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Ref 2014 and Impact

Reading the Runes for Anthropology in Action

Bob Simpson

On 18 December 2014, the results of the U.K.’s Research Excellence Framework (REF) evaluation exercise were released. This extensive and very costly exercise is intended to take the pulse of U.K. university-based research and now happens once every six years or so. It is also the principal tool used to determine the allocation of approximately £1.6 billion of quality-related (QR) research funding which maintains the fabric of research activity in U.K. HE institutions. Given the fiscal consequences of REF performance it is not surprising that that universities expended considerable time and effort preparing their submissions in the run-up to the exercise and that the results were pored over by academics and their managers across the country. This was a very complex set of runes to read.

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Abigail Baim-Lance and Cecilia Vindrola-Padros

Academic funding bodies are increasingly measuring research impact using accountability and reward assessments. Scholars have argued that frameworks attempting to measure the use-value of knowledge production could end up influencing the selection of research topics, limiting research agendas, and privileging linear over complex research designs. Our article responds to these concerns by calling upon insights from anthropology to reconceptualise impact. We argue that, to conduct socially beneficial studies, impact needs to be turned from a product to an inclusive process of engagement. Anthropology's epistemologically and methodologically rich tradition of ethnography offers a particularly apposite set of tools to achieve this goal. We present three concrete examples of how we have used ethnography to impact on the work we carry out, particularly in shaping multidisciplinary team-based research approaches.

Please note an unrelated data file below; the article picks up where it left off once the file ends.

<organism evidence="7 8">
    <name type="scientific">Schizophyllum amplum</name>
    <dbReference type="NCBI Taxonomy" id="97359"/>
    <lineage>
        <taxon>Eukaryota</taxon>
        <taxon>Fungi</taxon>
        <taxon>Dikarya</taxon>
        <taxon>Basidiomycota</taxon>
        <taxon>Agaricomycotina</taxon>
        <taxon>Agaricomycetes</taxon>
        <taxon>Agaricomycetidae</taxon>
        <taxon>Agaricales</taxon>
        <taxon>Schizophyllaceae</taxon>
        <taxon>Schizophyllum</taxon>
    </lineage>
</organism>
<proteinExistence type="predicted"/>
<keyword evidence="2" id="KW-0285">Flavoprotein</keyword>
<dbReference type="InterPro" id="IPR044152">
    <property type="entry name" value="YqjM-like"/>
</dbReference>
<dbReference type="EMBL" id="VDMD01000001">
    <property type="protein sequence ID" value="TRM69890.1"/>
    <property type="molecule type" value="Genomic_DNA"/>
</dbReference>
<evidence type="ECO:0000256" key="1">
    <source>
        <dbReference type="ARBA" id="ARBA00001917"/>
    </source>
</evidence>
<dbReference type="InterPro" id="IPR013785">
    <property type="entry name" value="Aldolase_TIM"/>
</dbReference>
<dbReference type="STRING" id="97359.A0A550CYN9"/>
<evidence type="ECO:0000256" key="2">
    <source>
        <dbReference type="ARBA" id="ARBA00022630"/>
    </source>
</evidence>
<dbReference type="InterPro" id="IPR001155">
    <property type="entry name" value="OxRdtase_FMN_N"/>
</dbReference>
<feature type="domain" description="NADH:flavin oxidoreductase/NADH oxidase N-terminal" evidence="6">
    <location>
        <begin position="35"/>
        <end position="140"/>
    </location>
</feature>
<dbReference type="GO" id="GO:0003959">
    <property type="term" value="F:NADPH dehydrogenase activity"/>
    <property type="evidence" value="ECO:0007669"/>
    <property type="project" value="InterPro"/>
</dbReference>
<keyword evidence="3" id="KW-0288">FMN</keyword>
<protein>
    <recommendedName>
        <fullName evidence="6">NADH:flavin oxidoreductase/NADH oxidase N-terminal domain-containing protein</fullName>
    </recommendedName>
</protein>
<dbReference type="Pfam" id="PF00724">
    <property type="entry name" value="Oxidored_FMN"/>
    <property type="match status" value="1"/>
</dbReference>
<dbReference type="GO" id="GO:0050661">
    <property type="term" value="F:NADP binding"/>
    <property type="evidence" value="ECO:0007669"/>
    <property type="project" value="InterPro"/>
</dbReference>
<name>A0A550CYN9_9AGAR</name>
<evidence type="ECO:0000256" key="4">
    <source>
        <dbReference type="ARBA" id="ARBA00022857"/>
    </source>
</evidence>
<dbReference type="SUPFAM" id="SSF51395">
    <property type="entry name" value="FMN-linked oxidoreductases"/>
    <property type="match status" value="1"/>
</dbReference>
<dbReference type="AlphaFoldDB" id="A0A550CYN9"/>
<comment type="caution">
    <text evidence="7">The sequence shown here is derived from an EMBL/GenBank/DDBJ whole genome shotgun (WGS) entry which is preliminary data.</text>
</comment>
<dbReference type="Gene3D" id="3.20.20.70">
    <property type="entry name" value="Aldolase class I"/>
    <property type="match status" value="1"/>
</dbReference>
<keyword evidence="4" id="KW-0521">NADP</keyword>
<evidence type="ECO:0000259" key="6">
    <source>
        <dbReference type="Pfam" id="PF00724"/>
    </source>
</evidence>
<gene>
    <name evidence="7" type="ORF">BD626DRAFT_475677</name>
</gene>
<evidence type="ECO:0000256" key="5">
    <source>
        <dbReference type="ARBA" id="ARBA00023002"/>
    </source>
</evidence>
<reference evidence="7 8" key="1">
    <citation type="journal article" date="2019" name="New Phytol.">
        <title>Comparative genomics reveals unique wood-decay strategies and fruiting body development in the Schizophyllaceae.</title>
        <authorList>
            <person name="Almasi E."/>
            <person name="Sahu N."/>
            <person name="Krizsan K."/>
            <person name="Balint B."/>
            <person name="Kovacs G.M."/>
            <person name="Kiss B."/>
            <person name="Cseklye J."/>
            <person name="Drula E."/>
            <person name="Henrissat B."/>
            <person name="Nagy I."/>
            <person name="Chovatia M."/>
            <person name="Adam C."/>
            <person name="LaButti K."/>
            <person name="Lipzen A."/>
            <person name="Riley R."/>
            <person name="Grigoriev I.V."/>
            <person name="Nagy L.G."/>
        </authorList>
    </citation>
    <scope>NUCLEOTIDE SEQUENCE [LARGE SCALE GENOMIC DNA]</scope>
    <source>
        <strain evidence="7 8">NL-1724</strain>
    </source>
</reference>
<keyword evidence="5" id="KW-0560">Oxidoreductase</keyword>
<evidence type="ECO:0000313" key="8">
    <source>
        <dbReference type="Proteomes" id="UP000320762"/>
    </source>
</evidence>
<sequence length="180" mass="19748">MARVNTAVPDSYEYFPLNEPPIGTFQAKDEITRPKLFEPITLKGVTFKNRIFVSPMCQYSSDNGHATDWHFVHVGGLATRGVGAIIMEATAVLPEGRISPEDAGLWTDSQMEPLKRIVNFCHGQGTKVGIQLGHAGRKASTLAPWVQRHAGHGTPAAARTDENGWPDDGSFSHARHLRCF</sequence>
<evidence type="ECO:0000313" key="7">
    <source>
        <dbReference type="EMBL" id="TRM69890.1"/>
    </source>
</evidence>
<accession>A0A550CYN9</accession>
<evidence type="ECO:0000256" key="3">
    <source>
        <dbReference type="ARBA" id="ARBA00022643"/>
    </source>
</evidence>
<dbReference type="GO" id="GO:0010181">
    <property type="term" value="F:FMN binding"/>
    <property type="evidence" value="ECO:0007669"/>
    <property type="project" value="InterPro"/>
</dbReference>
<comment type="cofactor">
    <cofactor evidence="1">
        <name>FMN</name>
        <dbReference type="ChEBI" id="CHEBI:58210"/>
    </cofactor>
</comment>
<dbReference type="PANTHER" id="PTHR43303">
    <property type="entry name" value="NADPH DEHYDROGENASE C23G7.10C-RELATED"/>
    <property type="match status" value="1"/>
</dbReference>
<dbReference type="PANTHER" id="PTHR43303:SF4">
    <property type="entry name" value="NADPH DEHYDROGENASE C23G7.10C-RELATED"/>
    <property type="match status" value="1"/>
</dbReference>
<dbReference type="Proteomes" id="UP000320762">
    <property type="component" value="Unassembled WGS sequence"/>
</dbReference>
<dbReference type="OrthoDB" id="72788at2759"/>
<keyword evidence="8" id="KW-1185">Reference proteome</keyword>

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Samantha Page and Marilyn Strathern

benefit to the economy, society, culture, public policy or services, health, the environment or quality of life, beyond academia’ ( REF 2014: 48 ). The criteria for assessing impact were ‘reach’ and ‘significance’. Professor Dame Marilyn Strathern is a

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Applied Anthropology in Europe

Historical Obstacles, Current Situation, Future Challenges

Dan Podjed, Meta Gorup and Alenka Bezjak Mlakar

( 2009 ), ‘ Future of Indigenous Knowledge Research in Development ’, Futures: The Journal of Policy, Planning and Futures Studies 41 , no. 1 : 13 – 23 . Simpson , B. ( 2015 ), ‘ Ref 2014 and Impact: Reading the Runes for Anthropology in Action